How about splitting all user stories until they’re likely to take three or fewer days to complete? Let’s forget story points. It’s worth a try. If it doesn’t work, you can try something different.
Dev: But what if I get interrupted! How about meetings? We’re putting out fires every day!
Assume minimal interruptions (and multitasking) when scoping the story. If it takes longer because of interruptions, then that will be a cue to the team to make those interruptions go away. We’ll commit to removing those blockers, as they will inevitably come up. Good job! You found a blocker.
Dev: This will lead to shoddy work. We’ll rush it!
Don’t compromise on quality. Just make the problem smaller. My guess is that this will improve quality. And if it doesn’t, we’ll change how we work.
Dev: What about story points? What about estimates?
Focus on building the story-splitting discipline. That will trigger the “conversations” (one benefit ascribed to estimates). You’ve already got a small story (another benefit, as you’re supposed to “ask if you can break up the big stories”). When estimates/forecasts are important, there are other ways to achieve that.
Dev: Is this like that #NoEstimates thing I’ve read about?
No. It is #SmallUserStories and losing the story point estimation.
Dev: But if we use “days”, people will think we’ll deliver in days!
Yes. T-shirt sizes and the Fibonacci series are wonderfully obtuse to the business. Days are scary. What if it takes longer? What if someone communicates a deadline? Don’t invent practices based purely on the expected dysfunctional behaviors of others. Days are nice and human. They correspond with our sleep cycle. Assume a functional situation.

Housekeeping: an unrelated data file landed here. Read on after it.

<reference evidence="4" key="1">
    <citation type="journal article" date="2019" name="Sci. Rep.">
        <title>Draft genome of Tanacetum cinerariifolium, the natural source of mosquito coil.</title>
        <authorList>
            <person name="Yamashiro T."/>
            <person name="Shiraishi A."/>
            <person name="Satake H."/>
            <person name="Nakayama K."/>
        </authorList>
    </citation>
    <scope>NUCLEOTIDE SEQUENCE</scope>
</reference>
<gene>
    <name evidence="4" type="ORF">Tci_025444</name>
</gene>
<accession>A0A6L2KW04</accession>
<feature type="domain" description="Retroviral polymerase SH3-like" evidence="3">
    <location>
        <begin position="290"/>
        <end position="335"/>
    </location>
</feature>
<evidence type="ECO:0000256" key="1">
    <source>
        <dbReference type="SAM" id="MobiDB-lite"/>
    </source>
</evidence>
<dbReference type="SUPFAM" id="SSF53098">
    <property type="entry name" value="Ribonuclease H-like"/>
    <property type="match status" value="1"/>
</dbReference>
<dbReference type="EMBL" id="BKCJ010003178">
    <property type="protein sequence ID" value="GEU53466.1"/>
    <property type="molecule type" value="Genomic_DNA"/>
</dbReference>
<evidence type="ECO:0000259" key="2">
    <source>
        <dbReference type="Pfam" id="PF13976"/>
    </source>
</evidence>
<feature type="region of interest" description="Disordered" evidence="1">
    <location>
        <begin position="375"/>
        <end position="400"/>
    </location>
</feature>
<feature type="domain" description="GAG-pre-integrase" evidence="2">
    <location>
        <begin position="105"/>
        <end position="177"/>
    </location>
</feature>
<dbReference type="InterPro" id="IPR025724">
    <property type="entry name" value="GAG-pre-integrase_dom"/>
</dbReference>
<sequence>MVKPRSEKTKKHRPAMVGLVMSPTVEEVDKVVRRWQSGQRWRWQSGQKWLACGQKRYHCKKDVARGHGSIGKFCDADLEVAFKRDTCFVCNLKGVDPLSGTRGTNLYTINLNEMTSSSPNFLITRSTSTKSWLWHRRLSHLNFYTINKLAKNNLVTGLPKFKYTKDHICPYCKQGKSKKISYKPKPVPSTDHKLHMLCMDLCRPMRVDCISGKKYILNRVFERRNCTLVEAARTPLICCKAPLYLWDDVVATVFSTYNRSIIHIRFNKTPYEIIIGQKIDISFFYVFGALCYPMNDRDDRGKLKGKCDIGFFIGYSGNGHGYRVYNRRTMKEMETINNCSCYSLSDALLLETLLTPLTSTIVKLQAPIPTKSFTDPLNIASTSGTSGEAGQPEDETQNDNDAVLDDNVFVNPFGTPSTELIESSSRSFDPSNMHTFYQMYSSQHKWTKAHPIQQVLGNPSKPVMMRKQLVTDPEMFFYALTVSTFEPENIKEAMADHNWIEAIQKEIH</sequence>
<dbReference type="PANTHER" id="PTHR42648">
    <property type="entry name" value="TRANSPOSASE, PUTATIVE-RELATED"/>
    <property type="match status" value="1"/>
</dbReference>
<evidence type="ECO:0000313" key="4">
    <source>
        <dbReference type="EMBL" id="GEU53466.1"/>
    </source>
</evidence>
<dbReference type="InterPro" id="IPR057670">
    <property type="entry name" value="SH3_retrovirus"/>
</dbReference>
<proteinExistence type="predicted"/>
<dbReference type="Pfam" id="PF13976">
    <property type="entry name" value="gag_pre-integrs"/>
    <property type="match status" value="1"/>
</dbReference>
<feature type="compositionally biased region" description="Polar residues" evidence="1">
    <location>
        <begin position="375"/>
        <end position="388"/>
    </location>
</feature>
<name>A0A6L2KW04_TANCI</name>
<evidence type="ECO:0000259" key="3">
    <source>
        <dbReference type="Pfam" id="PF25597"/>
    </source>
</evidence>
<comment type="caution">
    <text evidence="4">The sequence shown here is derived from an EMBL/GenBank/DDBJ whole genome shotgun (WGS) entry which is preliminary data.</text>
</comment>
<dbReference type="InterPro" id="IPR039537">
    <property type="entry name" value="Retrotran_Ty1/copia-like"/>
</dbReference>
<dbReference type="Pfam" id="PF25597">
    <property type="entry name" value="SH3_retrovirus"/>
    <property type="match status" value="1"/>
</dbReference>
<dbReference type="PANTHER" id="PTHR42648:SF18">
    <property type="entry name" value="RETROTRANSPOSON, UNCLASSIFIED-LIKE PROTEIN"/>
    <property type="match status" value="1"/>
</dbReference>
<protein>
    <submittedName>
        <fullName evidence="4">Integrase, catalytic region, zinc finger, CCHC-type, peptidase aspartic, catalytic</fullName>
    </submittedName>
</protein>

Dev: I read **[this quote](http://www.agilebuddha.com/agile/agile-estimation-9-reasons-why-you-should-use-story-points/), and now I’m confused. Will this happen?**
If the team’s ability improves to the point that what used to take two days now takes only one, unimplemented stories with a “2 day” estimate should be changed to “1 day”. This problem largely goes away with points.No. Because we don’t care if it takes one day or three days. And we’re not trying some useless effort to generate “Agile metrics” to show a manager we’re going faster. That’s either obvious or it isn’t. We’re in the results game, and not the velocity game. We should measure progress towards creating positive outcomes from the business. If we need to measure anything about the flow of work (as opposed to the outcomes we create, which of course we measure), we’ll measure cycle time, lead time, or cumulative flow.